Doesn't sound like such a bad deal, huh? Not until I tell you who placed this ad: George Donner of the infamous Donner Party, almost one year to the day before his tragic death in the Sierra Nevada mountains. Many others in the party died in the mountains as well. Those who survived had to resort to cannibalism. It is this for which the Donner Party is infamous.
So what would have happened if you answered this ad? If you were a young man in the 1840s, you may have been California dreamin' -- thinking of sunshine, warm winters, and miles and miles of land for the taking. Some of your friends had probably already headed west on the California and Oregon Trails, and, as an adventure-lover, you were ready to follow suit. Once brothers George and Jacob Donner decided you were a good addition to the team, you would have joined them and their families as they left their farms with six wagons in April 1846.
The Donners were not the only members of the Donner Party. Several other families, including the Reeds, the Murphys, and the Graves, joined them. Men, women, children, rich and poor, yet with one thing in common: they were bound for California!
Up until Wyoming, it was all smooth traveling, a beautiful and pleasant journey. It was in Wyoming that they heard of a shortcut, from a letter left by a fame-seeking explorer. After much debate, they split up, and eighty-nine people, traveling in twenty wagons, decided to follow wagon master George Donner to the shortcut... and unknowingly follow him to disaster.
By the time they reached the Sierra Nevada Mountains, they were exhausted and hungry, families were bickering, and morale was down. In order to gather strength for the difficult mountain crossing ahead, the group rested for nearly a week. Oh goodness, that was a mistake!
To explore the area where they became trapped that fatal winter, the Farzan Party (i.e., my dad and I) heads up in our car to Donner Lake. "It's like 'Take Your Dad to Work Day,'" my father jokes as we journey up the mountain. I am happy to have my dad with me on this adventure. For the Donner Party, family was probably all they had.
It was at these two camps where things started getting ugly. First off, let me tell you how deep the snow was that winter - twenty-two feet.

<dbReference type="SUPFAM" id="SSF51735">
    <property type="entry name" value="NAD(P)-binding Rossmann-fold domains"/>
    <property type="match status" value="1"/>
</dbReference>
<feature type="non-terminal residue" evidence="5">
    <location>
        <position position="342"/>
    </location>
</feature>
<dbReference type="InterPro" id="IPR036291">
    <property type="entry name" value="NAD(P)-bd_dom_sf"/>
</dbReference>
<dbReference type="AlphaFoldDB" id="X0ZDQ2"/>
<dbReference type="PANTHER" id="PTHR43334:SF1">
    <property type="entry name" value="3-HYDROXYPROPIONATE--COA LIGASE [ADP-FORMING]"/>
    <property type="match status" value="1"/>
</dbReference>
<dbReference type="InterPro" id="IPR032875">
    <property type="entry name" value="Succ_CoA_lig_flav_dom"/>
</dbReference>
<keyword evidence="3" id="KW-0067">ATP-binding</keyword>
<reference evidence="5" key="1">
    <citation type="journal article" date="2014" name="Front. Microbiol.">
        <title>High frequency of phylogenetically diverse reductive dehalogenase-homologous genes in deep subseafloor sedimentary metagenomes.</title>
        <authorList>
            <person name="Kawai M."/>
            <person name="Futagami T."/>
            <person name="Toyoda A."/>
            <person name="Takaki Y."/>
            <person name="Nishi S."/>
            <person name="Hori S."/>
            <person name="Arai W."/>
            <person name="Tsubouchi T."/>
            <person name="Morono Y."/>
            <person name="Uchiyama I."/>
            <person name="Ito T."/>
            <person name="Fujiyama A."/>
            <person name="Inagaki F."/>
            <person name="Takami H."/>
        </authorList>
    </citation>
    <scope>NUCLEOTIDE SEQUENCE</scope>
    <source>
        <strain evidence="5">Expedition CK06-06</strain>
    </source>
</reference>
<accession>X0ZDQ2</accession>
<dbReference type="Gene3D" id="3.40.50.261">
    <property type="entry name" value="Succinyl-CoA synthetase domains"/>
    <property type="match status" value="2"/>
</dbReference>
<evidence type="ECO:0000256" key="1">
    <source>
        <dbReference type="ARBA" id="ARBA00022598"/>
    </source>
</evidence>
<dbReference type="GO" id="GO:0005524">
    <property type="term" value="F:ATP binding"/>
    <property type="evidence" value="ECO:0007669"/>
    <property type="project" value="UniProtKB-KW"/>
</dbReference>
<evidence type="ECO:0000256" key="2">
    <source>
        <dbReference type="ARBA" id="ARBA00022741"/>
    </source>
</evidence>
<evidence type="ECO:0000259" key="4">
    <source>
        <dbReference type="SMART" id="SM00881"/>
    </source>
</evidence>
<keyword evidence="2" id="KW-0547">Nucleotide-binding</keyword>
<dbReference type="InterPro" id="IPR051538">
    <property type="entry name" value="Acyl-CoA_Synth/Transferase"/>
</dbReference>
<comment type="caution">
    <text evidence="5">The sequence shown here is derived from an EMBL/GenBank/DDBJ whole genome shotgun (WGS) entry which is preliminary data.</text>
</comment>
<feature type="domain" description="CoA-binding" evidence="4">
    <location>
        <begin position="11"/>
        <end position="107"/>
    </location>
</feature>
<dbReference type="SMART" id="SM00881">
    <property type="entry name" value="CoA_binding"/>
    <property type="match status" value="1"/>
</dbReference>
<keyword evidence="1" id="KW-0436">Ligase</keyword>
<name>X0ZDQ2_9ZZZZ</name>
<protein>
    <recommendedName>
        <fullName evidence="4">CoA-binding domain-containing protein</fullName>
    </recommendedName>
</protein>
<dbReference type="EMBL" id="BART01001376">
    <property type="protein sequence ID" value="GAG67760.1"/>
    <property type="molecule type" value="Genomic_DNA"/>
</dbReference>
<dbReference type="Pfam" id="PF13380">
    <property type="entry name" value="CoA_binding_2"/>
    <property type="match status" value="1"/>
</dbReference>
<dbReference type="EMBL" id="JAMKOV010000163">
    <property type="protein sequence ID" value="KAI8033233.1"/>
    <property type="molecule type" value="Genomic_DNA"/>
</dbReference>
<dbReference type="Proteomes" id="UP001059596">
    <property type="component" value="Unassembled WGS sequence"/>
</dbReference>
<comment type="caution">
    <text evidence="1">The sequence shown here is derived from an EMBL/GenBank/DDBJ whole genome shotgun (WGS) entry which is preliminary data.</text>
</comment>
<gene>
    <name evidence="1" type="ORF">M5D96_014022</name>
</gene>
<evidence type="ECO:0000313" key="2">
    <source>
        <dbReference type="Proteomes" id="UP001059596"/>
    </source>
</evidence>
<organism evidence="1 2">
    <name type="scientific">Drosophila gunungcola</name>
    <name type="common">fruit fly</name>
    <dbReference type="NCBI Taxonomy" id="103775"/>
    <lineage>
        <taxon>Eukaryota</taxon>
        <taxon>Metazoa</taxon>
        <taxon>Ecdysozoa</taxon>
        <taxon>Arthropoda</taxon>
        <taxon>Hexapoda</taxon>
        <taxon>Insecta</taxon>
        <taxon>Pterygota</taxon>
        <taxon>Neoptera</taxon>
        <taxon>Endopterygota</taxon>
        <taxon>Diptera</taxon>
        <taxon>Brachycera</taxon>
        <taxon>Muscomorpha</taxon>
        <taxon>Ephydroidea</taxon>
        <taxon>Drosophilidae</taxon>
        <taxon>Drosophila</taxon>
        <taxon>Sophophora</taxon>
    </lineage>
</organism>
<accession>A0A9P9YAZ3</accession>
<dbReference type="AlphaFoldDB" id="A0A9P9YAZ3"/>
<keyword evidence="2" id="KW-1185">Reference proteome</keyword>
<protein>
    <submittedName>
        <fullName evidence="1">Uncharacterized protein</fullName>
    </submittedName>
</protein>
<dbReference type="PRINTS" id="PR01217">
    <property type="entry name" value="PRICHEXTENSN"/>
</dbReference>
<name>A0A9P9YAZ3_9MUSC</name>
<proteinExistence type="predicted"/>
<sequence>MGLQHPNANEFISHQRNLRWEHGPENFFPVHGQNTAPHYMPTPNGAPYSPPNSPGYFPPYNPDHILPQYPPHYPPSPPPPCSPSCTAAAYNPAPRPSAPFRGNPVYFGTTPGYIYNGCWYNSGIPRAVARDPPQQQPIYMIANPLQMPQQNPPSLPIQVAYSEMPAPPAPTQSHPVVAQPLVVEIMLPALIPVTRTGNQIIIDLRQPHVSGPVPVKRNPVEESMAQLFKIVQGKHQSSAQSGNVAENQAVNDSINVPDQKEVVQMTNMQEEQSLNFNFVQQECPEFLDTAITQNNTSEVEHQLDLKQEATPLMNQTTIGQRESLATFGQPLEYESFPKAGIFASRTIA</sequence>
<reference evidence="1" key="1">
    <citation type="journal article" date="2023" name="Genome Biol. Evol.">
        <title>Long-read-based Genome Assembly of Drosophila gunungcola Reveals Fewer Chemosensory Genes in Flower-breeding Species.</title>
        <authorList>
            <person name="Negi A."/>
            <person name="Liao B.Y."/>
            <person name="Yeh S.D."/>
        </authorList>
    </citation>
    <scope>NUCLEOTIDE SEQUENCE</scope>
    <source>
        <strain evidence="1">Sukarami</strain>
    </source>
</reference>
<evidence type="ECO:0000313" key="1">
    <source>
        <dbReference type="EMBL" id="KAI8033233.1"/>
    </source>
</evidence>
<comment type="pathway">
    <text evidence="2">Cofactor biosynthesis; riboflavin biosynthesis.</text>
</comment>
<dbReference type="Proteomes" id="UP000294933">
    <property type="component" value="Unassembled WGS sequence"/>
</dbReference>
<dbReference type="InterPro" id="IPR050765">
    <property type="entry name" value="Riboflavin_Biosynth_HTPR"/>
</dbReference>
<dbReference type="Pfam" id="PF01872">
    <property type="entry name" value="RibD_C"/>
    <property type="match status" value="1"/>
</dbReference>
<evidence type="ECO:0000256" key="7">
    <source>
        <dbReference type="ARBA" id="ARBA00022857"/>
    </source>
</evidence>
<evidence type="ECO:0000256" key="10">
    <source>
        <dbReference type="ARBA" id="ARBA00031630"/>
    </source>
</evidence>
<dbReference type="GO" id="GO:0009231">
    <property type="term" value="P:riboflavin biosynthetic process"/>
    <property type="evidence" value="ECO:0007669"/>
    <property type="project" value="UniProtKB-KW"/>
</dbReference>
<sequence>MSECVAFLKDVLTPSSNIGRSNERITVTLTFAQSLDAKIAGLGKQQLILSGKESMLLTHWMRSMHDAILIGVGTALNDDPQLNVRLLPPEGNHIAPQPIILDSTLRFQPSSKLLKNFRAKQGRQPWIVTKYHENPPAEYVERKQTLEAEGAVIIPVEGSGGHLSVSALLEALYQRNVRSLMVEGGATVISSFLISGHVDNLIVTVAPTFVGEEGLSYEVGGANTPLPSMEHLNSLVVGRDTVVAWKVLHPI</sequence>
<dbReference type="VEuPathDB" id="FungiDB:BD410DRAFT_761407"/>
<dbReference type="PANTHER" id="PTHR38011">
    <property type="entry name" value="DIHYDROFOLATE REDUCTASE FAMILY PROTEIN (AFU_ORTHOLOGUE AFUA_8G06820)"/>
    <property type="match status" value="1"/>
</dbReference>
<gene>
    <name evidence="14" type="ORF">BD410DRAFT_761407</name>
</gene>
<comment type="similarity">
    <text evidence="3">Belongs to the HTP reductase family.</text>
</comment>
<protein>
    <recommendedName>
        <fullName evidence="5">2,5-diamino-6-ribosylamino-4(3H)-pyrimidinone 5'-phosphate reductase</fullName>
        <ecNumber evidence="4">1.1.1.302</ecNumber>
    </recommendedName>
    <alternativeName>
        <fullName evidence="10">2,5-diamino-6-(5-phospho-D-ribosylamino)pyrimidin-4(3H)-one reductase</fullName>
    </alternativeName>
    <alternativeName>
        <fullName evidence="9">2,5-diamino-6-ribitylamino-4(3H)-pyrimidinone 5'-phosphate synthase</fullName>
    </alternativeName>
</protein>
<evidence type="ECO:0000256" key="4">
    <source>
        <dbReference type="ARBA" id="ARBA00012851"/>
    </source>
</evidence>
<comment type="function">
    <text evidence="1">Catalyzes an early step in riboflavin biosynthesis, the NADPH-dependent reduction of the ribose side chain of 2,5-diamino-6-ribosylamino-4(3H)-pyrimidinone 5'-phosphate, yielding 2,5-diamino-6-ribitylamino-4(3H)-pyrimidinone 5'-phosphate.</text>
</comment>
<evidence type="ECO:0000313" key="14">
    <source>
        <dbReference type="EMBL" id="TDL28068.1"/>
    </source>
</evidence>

Twenty-two feet of snow! That is a whole lot of snow. My entire family of four would have to stand on top of each other's heads to be over twenty-two feet. The monument that is built in memorial to the Donner Party stands at twenty-two feet and towers over me. It was the worst winter ever recorded in the Sierra Nevadas.
"Would you have become a cannibal?" I ask my dad. His hesitation in answering the question makes me happy that we have trail mix, crackers, and a melon (a present from my buddy, Tucker) in the car in case we get hungry. It is such a difficult topic to discuss, because we have no concept of what starvation is really like and what tragedies the Donner Party faced. We tend to joke about the idea, because it is uncomfortable to truly have to think about it.
Being faced with such severe circumstances brings out the best and worst in people. The Donner Party should not be remembered just for cannibalism, but also for the positive ways they dealt with this adversity. Families stayed together, adults sacrificed for children, those who were healthier would carry the sick and dying through the snow.
And what happened to the wagon master, George Donner? By the time rescue parties reached his camp, George was dying from a badly infected cut on his hand. Although she was able to walk, his wife Tamsen refused to leave her beloved George and died in the mountains where so many other members of her party had perished.
I have driven by Donner Lake so many times during the winter on my way to Lake Tahoe and always thought to myself, "Yeah, those were the people who ate each other." Now that I have stopped to explore and learn more, I am glad that I will have a better understanding of this story... a story of miscalculation and misfortune, of heroic struggle and grim survival.
Please email me at: firstname.lastname@example.org
Neda - A Toyota Tercel named Turkey on the trail of Lewis & Clark